Mr. Stevens said about 18 months ago, they had not only a $1 Million USDA grant, but they also had a $3 Million federal grant to develop this project and because of resistance from certain politicians in the City of Livingston, they couldn’t get it done in time and they had to return the $3 Million to the federal government. There is no rush to approve here. They are just doing what they have to do. If they don’t meet their deadline, in two weeks they will have to return the other $1 Million and then there will be no project no new, good, and affordable housing. He added that 49 units are not going to cause a traffic catastrophe for the City of Livingston.
Harold Crowell, 1906 Main Street, asked how tall would the buffer fence be. What is the distance from the center line and the existing fence? What happens to that land when the canal gets undergrounded?
Director Kenney said once the canal is undergrounded, there will be a fence down the middle. Half of the property will go to the property owner on one side and the other half to the property owner on the other side. Their property that is gained by the canal going underground will become part of the setback for their project. The fence will be at least six foot high. It will be at the property line and there will be landscaping.
Monique Crowell, 1906 Main Street, said she has lived in Livingston for over 50 years. This town has grown and in the last couple of years the part that has grown looks real bad. She drove around several days ago looking at part of what she thought was affordable housing or lower income housing in Livingston and it is dilapidated and the yards are full of trash and cars and the reason it is like that is because of the occupants. She thinks the occupants this development is going to bring in are basically the same. Those houses that they are in now were nice and new years ago, but they are not nice any more because of the occupants that are living there, so it is going to be the same with these apartment units. You drive around Livingston and that is what you see. That is how those people are. That is the way they live. They don’t take care of anything. They are not vested in this town. The majority of them don’t have a job. They don’t have income that pays taxes, so they don’t care.
Director Kenney stated she was homeless for fourteen years and her house looks just fine. Chair Flores asked the Applicant to respond to the questions from the public.
Mike Kelley explained the project can remain affordable after 55 years or it can then convert to market rate. If an investor comes along and they want to buy the project, they can do so and then they can either raise their rents and it becomes a market rate project or they can apply for new tax credits and put new affordability covenants on for another period of time.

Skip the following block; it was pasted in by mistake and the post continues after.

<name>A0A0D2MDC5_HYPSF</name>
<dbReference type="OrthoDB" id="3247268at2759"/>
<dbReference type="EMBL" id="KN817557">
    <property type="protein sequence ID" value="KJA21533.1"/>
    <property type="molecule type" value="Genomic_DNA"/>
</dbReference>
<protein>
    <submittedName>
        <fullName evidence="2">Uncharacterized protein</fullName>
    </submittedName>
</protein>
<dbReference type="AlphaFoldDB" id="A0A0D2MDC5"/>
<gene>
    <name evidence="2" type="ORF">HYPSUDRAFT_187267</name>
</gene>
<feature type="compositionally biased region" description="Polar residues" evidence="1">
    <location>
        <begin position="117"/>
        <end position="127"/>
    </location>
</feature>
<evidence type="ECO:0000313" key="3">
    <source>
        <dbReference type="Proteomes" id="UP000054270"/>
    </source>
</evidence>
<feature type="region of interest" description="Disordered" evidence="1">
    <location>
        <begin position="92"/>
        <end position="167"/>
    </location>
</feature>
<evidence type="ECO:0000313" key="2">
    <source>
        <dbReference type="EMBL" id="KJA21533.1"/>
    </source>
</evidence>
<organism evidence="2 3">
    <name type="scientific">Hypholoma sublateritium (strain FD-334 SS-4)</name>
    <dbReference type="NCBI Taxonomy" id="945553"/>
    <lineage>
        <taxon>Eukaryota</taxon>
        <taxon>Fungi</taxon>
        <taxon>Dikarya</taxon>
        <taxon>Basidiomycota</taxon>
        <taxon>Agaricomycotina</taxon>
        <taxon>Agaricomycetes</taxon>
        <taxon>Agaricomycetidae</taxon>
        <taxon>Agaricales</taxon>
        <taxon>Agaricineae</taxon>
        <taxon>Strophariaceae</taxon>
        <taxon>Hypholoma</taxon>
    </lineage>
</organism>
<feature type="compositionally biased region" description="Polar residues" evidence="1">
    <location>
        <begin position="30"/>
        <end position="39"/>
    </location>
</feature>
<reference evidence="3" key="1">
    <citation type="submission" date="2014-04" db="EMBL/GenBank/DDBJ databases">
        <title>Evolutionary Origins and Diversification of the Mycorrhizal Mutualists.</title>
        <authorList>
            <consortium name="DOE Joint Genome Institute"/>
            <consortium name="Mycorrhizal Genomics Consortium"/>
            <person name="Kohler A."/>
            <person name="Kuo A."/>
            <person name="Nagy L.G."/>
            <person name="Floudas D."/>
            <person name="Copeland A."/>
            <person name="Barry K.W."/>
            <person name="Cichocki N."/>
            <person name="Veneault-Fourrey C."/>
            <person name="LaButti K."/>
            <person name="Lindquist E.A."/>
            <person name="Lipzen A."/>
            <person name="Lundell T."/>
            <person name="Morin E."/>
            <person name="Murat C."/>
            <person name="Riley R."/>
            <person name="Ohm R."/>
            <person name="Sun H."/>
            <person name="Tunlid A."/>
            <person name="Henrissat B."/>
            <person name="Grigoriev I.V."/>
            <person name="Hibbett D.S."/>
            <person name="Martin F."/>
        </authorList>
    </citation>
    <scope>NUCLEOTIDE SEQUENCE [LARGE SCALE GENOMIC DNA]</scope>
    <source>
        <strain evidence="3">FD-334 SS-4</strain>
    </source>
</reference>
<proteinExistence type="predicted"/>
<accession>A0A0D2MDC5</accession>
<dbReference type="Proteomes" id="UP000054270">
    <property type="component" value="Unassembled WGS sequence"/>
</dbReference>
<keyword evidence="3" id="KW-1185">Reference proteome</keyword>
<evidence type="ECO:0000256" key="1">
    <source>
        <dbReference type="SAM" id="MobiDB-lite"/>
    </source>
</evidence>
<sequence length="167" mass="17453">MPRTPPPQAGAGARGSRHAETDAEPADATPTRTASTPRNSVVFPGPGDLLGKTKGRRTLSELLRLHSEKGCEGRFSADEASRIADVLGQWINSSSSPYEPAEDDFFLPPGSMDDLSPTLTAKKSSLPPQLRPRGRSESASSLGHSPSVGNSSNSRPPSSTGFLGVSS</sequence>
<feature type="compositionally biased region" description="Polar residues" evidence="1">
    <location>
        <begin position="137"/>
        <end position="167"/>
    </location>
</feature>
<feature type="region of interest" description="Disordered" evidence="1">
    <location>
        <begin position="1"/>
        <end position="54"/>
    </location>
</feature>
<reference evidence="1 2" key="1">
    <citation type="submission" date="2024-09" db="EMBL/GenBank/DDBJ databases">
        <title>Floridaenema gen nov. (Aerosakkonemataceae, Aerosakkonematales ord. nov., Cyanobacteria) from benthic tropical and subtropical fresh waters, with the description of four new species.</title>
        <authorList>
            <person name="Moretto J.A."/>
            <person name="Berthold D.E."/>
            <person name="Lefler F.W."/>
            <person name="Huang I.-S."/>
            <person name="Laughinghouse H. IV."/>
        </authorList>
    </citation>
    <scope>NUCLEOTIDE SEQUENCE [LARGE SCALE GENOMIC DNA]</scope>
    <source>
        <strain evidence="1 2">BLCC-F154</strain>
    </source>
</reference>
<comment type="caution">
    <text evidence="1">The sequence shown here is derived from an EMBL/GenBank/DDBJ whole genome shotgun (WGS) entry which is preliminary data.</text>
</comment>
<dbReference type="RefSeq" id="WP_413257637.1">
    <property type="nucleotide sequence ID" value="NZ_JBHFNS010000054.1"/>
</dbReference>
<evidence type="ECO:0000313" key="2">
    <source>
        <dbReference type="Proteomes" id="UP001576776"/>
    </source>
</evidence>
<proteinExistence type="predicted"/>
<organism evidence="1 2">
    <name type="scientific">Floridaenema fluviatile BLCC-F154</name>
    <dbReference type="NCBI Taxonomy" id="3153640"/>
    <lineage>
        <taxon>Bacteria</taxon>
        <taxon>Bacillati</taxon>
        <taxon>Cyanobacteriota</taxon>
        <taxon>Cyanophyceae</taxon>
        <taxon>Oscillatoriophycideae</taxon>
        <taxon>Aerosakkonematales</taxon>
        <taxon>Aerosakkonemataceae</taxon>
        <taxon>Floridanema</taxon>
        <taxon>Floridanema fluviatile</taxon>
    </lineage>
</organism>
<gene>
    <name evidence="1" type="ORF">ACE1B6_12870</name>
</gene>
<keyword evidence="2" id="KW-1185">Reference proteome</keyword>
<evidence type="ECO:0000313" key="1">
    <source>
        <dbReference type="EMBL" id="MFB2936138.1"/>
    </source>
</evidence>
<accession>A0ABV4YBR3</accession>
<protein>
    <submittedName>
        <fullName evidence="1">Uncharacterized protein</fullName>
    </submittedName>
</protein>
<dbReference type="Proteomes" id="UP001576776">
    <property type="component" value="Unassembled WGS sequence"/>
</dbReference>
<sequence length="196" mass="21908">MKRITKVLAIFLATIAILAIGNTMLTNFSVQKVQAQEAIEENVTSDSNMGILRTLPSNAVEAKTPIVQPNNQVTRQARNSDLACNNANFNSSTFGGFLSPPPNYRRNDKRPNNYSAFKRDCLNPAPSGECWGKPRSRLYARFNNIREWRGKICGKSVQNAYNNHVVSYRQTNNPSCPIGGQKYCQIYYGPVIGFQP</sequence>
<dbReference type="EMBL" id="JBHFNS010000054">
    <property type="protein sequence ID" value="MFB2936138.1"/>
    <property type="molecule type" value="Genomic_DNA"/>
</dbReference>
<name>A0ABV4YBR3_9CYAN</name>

One of the requirements they have is the tenants have to be employed. This is a tax credit project, so tenants have to be employed. They pay a percentage of their income and income has to be frugal. They do background checks, credit checks, and employment checks. He added one of the reasons they do not have the challenges that are problematic is not because of the type of tenants, but because of oversight. Most projects do not have the regular oversight this project has – the State Tax Credit Allocation Committee, Investors, USDA, and City.
Tax credits are their equity. They take the tax credits and they sell them to investors, but they don’t get that credit right away; they get them over a period of ten years. That is why they are constantly looking over their shoulder making sure the project is operating correctly because if not, the IRS will recapture the credits.
He added the Central Region is not a desirable area for investors from both the potential debt standpoint and the tax credit investor standpoint. Investors want to build in bigger cities like San Jose, San Diego, or Los Angeles. They are not excited about Livingston unless they have competent operators like they are.
This company has been around for a couple of years working on this project. They applied for USDA funds and HOME funds two years ago. They came to the City a number of times. This is not a new proposal for the City.
They have completed CEQA requirements and they are also doing NEPA, which is a federal version of CEQA and, in many cases, more cumbersome than CEQA. The State environmental coordinator for USDA Rural Development signed off on this project.
Kenneth Koss addressed the fencing on the south side of the canal. There will be a six (6) foot high wrought iron fence. On the west side that borders the single family development, there will be a six (6) foot high masonry fence and that also has an additional twenty-five (25) feet of setback requirement when an R-3 district butts up to an R- 1 district, so there will be twenty-five (25) feet of additional landscaping in there as well. On the south side, on Newcastle Drive, there is going to be a six (6) foot wrought iron fence and then every twenty (20) feet there will be a six (6) foot masonry column and on the east side on Main Street, there will be a six (6) foot wrought iron fence.